Review by CLM1978 -- Murder in Memory by Mike Thorne

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CLM1978
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Review by CLM1978 -- Murder in Memory by Mike Thorne

Post by CLM1978 » 14 Feb 2019, 12:38

[Following is a volunteer review of "Murder in Memory" by Mike Thorne.]
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4 out of 4 stars
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Greetings to you from me! I have a new review for you. My review is for Murder in Memory by Mike Thorne.

Well, where should I start? The story took place in the Deep South in the mid-1980's, before the days of cell phones and internet. The way of communication between businesses were through fax machines, hard-wired phone lines, and U. S. Mail. The main characters involved a physically sick Psychologist, a troubled Professor, and the Chief of Police.

Mike Thorne tells a story about a man who has violent headaches and he satisfies them through a sick, twisted style of murder. The killer, whom was brought early on in the book as the Psychologist, would use a cut-throat approach of getting away with his murder style by using his vulnerable patient, the Professor, by planting his memories step-by-step into the professor's mind, using hypnosis as the method. The professor, who was already having marital problems, was the perfect solution to the psychologist's problems. He would soon have the professor believing that he was the one who killed two of his students, his wife, and her boyfriend-on-the-side, who actually happened to be the Deputy of the Harper Police Department. The Chief of Police worked very hard to get this string of murders solved before it was too late, and by the time he did, the professor willingly believed his fake memories and was committed to an institution with no intention of believing that he was betrayed or brainwashed by his therapist.

I really enjoyed this book because it pieced everything together very smoothly. I thought 'The therapist is admitting his crimes to the professor step-by-step through hypnosis and the professor is just going along with it, believing these memories were his own.' The psychologist was one slick individual to commit crimes, hypnotise, and wash his hands clean, like he never did it. The professor couldn't even figure out why his wife's car was even at the deputy's trailer as the patrol car was also there, knowingly that she was having an affair and he could have caught on to the fact that his wife and her lover was in the next room, the kitchen, sitting across from each other dead. I thought, 'How can he be so stupid? His therapist was telling him about it, and he laid there and believed what was put in his head.' He even turned himself in to the police, which he was charged with 3 counts of murder, in which one was a murder/rape, sentenced to life in the mental hospital for the sadistic style of the sexual crime. It was sad that the Chief of Police wasn't able to catch the real killer in time, but he knew there was something that wasn't right about the professor or the psychologist. He was going to help get the professor freed but was failure on the professor's part because he wanted to be there in what he called a "happy place".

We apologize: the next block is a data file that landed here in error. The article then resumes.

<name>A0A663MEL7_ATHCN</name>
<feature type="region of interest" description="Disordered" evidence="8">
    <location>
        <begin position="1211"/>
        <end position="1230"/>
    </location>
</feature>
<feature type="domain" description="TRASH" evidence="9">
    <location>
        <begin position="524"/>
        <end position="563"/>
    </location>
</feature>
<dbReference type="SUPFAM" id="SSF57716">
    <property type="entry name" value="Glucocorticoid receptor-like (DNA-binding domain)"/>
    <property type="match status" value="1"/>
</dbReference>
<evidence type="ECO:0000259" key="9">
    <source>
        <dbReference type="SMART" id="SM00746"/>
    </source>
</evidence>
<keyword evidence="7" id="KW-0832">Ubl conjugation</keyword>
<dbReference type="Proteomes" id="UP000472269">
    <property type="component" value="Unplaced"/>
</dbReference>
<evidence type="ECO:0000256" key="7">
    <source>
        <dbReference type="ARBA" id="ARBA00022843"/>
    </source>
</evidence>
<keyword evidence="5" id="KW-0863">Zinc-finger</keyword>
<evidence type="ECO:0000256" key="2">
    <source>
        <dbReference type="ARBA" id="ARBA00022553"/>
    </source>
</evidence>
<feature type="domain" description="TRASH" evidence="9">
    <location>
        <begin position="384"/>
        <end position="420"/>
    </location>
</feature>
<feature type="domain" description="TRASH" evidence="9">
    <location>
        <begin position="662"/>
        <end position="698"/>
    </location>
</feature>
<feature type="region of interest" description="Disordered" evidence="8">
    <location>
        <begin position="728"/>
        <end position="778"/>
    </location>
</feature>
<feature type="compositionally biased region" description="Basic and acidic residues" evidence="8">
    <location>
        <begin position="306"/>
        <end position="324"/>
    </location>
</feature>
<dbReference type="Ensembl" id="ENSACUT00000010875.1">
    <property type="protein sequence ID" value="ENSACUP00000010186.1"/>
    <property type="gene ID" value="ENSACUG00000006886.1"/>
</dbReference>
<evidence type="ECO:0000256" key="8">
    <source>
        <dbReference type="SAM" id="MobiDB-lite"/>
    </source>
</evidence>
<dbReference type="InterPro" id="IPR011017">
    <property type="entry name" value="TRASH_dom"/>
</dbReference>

I found absolutely no errors in this book and I rate it as 4 out of 4 stars. This is a great read if you are into late-night, thrilling crime mysteries.

******
Murder in Memory
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BelleReadsNietzsche
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Post by BelleReadsNietzsche » 16 Feb 2019, 19:45

The story took place in the Deep South in the mid-1980's, before the days of cell phones and internet. The way of communication between businesses were through fax machines, hard-wired phone lines, and U. S. Mail.
This is always so jarring to me! However, it is really convenient in terms of creating barriers for characters to communicate with each other in urgent situations. :) This sounds maybe too creepy for me, even though I like psychological thrillers. Even though I know it happens, mental health professionals exploiting patients is I guess a button for me. Thanks for the review!
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Post by Zora C Penter » 16 Feb 2019, 20:39

I too reviewed Murder in Memory! While I did not rate it as high, I did enjoy some of the more unique aspects of the novel. However, for hypnosis to even theoretically work, the person being hypnotized has to be both highly suggestible and to already have a small inclination toward committing the act they are hypnotized to do. There was definitely a suspension of disbelief on this one!

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Post by kaymontacell » 17 Feb 2019, 17:08

Thanks for the review! I'm glad you enjoyed the book. Sounds like a fun thriller to read before bed.
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Post by ButterscotchCherrie » 01 Mar 2019, 10:41

Having false memories of committing a crime implanted sounds ultra-creepy! Thanks for your thorough review.

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